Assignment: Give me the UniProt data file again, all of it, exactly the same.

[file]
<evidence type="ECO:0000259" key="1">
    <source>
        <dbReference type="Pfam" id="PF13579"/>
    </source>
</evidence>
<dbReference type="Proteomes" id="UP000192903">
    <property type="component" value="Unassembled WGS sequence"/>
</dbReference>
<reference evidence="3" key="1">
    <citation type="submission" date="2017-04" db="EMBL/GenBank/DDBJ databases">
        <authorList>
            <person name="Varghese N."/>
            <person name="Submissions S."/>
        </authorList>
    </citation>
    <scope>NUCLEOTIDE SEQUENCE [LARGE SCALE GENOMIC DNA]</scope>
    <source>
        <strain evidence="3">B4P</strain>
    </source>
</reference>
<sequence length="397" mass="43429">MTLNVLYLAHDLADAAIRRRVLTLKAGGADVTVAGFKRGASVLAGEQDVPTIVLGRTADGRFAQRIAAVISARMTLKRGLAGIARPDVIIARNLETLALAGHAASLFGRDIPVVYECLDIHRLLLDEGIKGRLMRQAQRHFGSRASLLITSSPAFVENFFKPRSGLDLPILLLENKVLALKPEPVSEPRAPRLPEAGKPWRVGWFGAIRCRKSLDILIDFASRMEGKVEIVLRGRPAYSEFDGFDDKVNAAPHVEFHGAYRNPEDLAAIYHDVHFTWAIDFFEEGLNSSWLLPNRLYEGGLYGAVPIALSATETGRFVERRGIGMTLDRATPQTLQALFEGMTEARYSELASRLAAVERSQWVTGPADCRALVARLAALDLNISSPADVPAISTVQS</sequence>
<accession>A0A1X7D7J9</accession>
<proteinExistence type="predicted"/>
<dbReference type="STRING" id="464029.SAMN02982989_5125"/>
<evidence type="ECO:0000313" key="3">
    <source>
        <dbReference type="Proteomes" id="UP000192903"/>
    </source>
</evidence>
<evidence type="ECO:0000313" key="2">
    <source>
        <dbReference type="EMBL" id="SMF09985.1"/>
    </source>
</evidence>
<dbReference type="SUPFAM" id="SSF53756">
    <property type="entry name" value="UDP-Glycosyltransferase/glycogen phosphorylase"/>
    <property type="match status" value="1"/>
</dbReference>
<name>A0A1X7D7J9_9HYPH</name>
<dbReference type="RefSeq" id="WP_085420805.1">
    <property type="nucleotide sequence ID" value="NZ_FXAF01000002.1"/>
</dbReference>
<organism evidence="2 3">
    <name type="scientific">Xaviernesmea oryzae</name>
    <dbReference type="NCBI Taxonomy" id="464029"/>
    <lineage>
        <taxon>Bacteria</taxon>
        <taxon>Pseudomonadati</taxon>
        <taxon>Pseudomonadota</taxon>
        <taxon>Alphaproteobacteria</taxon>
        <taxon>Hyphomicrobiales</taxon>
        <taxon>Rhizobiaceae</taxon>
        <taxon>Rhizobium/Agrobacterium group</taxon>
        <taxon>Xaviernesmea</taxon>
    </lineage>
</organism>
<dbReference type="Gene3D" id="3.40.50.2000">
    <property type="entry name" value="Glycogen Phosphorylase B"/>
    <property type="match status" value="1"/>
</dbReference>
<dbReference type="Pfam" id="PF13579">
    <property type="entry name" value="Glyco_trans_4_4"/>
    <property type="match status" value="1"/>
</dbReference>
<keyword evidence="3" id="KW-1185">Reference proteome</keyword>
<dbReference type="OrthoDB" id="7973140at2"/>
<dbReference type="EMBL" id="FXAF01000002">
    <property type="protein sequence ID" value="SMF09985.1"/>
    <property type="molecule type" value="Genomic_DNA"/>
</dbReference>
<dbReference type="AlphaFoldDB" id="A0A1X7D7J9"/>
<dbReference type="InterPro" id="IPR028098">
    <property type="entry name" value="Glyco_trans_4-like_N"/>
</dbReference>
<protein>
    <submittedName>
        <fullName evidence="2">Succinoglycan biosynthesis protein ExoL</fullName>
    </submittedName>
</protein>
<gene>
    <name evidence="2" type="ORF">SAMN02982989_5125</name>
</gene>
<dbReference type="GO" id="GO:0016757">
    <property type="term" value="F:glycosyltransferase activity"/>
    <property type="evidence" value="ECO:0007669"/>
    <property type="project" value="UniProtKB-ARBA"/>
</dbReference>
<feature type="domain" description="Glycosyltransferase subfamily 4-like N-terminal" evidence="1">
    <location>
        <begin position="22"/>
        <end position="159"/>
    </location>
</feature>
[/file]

<evidence type="ECO:0000259" key="1">
    <source>
        <dbReference type="Pfam" id="PF13579"/>
    </source>
</evidence>
<dbReference type="Proteomes" id="UP000192903">
    <property type="component" value="Unassembled WGS sequence"/>
</dbReference>
<reference evidence="3" key="1">
    <citation type="submission" date="2017-04" db="EMBL/GenBank/DDBJ databases">
        <authorList>
            <person name="Varghese N."/>
            <person name="Submissions S."/>
        </authorList>
    </citation>
    <scope>NUCLEOTIDE SEQUENCE [LARGE SCALE GENOMIC DNA]</scope>
    <source>
        <strain evidence="3">B4P</strain>
    </source>
</reference>
<sequence length="397" mass="43429">MTLNVLYLAHDLADAAIRRRVLTLKAGGADVTVAGFKRGASVLAGEQDVPTIVLGRTADGRFAQRIAAVISARMTLKRGLAGIARPDVIIARNLETLALAGHAASLFGRDIPVVYECLDIHRLLLDEGIKGRLMRQAQRHFGSRASLLITSSPAFVENFFKPRSGLDLPILLLENKVLALKPEPVSEPRAPRLPEAGKPWRVGWFGAIRCRKSLDILIDFASRMEGKVEIVLRGRPAYSEFDGFDDKVNAAPHVEFHGAYRNPEDLAAIYHDVHFTWAIDFFEEGLNSSWLLPNRLYEGGLYGAVPIALSATETGRFVERRGIGMTLDRATPQTLQALFEGMTEARYSELASRLAAVERSQWVTGPADCRALVARLAALDLNISSPADVPAISTVQS</sequence>
<accession>A0A1X7D7J9</accession>
<proteinExistence type="predicted"/>
<dbReference type="STRING" id="464029.SAMN02982989_5125"/>
<evidence type="ECO:0000313" key="3">
    <source>
        <dbReference type="Proteomes" id="UP000192903"/>
    </source>
</evidence>
<evidence type="ECO:0000313" key="2">
    <source>
        <dbReference type="EMBL" id="SMF09985.1"/>
    </source>
</evidence>
<dbReference type="SUPFAM" id="SSF53756">
    <property type="entry name" value="UDP-Glycosyltransferase/glycogen phosphorylase"/>
    <property type="match status" value="1"/>
</dbReference>
<name>A0A1X7D7J9_9HYPH</name>
<dbReference type="RefSeq" id="WP_085420805.1">
    <property type="nucleotide sequence ID" value="NZ_FXAF01000002.1"/>
</dbReference>
<organism evidence="2 3">
    <name type="scientific">Xaviernesmea oryzae</name>
    <dbReference type="NCBI Taxonomy" id="464029"/>
    <lineage>
        <taxon>Bacteria</taxon>
        <taxon>Pseudomonadati</taxon>
        <taxon>Pseudomonadota</taxon>
        <taxon>Alphaproteobacteria</taxon>
        <taxon>Hyphomicrobiales</taxon>
        <taxon>Rhizobiaceae</taxon>
        <taxon>Rhizobium/Agrobacterium group</taxon>
        <taxon>Xaviernesmea</taxon>
    </lineage>
</organism>
<dbReference type="Gene3D" id="3.40.50.2000">
    <property type="entry name" value="Glycogen Phosphorylase B"/>
    <property type="match status" value="1"/>
</dbReference>
<dbReference type="Pfam" id="PF13579">
    <property type="entry name" value="Glyco_trans_4_4"/>
    <property type="match status" value="1"/>
</dbReference>
<keyword evidence="3" id="KW-1185">Reference proteome</keyword>
<dbReference type="OrthoDB" id="7973140at2"/>
<dbReference type="EMBL" id="FXAF01000002">
    <property type="protein sequence ID" value="SMF09985.1"/>
    <property type="molecule type" value="Genomic_DNA"/>
</dbReference>
<dbReference type="AlphaFoldDB" id="A0A1X7D7J9"/>
<dbReference type="InterPro" id="IPR028098">
    <property type="entry name" value="Glyco_trans_4-like_N"/>
</dbReference>
<protein>
    <submittedName>
        <fullName evidence="2">Succinoglycan biosynthesis protein ExoL</fullName>
    </submittedName>
</protein>
<gene>
    <name evidence="2" type="ORF">SAMN02982989_5125</name>
</gene>
<dbReference type="GO" id="GO:0016757">
    <property type="term" value="F:glycosyltransferase activity"/>
    <property type="evidence" value="ECO:0007669"/>
    <property type="project" value="UniProtKB-ARBA"/>
</dbReference>
<feature type="domain" description="Glycosyltransferase subfamily 4-like N-terminal" evidence="1">
    <location>
        <begin position="22"/>
        <end position="159"/>
    </location>
</feature>